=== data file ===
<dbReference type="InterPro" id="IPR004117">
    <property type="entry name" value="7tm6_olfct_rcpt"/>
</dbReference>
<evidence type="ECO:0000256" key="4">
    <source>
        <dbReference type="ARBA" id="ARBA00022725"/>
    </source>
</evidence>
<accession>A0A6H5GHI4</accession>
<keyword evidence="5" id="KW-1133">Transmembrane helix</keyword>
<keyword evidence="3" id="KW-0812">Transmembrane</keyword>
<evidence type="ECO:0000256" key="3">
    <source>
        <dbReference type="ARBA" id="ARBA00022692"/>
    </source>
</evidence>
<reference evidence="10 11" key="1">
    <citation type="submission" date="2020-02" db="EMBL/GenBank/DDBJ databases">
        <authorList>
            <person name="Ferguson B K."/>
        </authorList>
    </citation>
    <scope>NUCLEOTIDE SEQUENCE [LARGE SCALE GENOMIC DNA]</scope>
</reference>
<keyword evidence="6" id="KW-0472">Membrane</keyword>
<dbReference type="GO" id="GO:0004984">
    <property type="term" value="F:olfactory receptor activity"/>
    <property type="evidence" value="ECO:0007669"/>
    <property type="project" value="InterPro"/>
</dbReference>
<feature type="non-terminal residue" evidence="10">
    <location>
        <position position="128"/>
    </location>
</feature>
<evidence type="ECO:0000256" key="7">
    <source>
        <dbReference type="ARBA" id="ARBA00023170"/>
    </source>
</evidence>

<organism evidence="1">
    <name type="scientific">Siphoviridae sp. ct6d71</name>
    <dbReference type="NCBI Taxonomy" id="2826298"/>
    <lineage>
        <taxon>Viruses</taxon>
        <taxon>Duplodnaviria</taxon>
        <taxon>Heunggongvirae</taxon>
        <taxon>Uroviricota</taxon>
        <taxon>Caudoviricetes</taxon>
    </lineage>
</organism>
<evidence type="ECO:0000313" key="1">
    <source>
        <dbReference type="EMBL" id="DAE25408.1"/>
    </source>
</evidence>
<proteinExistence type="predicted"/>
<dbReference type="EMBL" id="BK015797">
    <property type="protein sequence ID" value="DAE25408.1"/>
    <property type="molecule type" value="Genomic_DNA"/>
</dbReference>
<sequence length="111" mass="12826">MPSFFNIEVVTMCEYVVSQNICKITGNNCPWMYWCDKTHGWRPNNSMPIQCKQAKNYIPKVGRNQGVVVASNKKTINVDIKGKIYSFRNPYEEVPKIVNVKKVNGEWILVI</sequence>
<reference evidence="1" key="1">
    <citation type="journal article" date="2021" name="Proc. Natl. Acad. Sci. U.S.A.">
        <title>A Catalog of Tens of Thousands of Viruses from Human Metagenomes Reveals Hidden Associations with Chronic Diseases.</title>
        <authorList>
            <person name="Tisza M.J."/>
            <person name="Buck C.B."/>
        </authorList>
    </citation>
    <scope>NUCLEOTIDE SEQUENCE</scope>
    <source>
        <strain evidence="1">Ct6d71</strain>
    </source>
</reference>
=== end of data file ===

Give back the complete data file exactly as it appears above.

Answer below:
<dbReference type="InterPro" id="IPR004117">
    <property type="entry name" value="7tm6_olfct_rcpt"/>
</dbReference>
<evidence type="ECO:0000256" key="4">
    <source>
        <dbReference type="ARBA" id="ARBA00022725"/>
    </source>
</evidence>
<accession>A0A6H5GHI4</accession>
<keyword evidence="5" id="KW-1133">Transmembrane helix</keyword>
<keyword evidence="3" id="KW-0812">Transmembrane</keyword>
<evidence type="ECO:0000256" key="3">
    <source>
        <dbReference type="ARBA" id="ARBA00022692"/>
    </source>
</evidence>
<reference evidence="10 11" key="1">
    <citation type="submission" date="2020-02" db="EMBL/GenBank/DDBJ databases">
        <authorList>
            <person name="Ferguson B K."/>
        </authorList>
    </citation>
    <scope>NUCLEOTIDE SEQUENCE [LARGE SCALE GENOMIC DNA]</scope>
</reference>
<keyword evidence="6" id="KW-0472">Membrane</keyword>
<dbReference type="GO" id="GO:0004984">
    <property type="term" value="F:olfactory receptor activity"/>
    <property type="evidence" value="ECO:0007669"/>
    <property type="project" value="InterPro"/>
</dbReference>
<feature type="non-terminal residue" evidence="10">
    <location>
        <position position="128"/>
    </location>
</feature>
<evidence type="ECO:0000256" key="7">
    <source>
        <dbReference type="ARBA" id="ARBA00023170"/>
    </source>
</evidence>

<organism evidence="1">
    <name type="scientific">Siphoviridae sp. ct6d71</name>
    <dbReference type="NCBI Taxonomy" id="2826298"/>
    <lineage>
        <taxon>Viruses</taxon>
        <taxon>Duplodnaviria</taxon>
        <taxon>Heunggongvirae</taxon>
        <taxon>Uroviricota</taxon>
        <taxon>Caudoviricetes</taxon>
    </lineage>
</organism>
<evidence type="ECO:0000313" key="1">
    <source>
        <dbReference type="EMBL" id="DAE25408.1"/>
    </source>
</evidence>
<proteinExistence type="predicted"/>
<dbReference type="EMBL" id="BK015797">
    <property type="protein sequence ID" value="DAE25408.1"/>
    <property type="molecule type" value="Genomic_DNA"/>
</dbReference>
<sequence length="111" mass="12826">MPSFFNIEVVTMCEYVVSQNICKITGNNCPWMYWCDKTHGWRPNNSMPIQCKQAKNYIPKVGRNQGVVVASNKKTINVDIKGKIYSFRNPYEEVPKIVNVKKVNGEWILVI</sequence>
<reference evidence="1" key="1">
    <citation type="journal article" date="2021" name="Proc. Natl. Acad. Sci. U.S.A.">
        <title>A Catalog of Tens of Thousands of Viruses from Human Metagenomes Reveals Hidden Associations with Chronic Diseases.</title>
        <authorList>
            <person name="Tisza M.J."/>
            <person name="Buck C.B."/>
        </authorList>
    </citation>
    <scope>NUCLEOTIDE SEQUENCE</scope>
    <source>
        <strain evidence="1">Ct6d71</strain>
    </source>
</reference>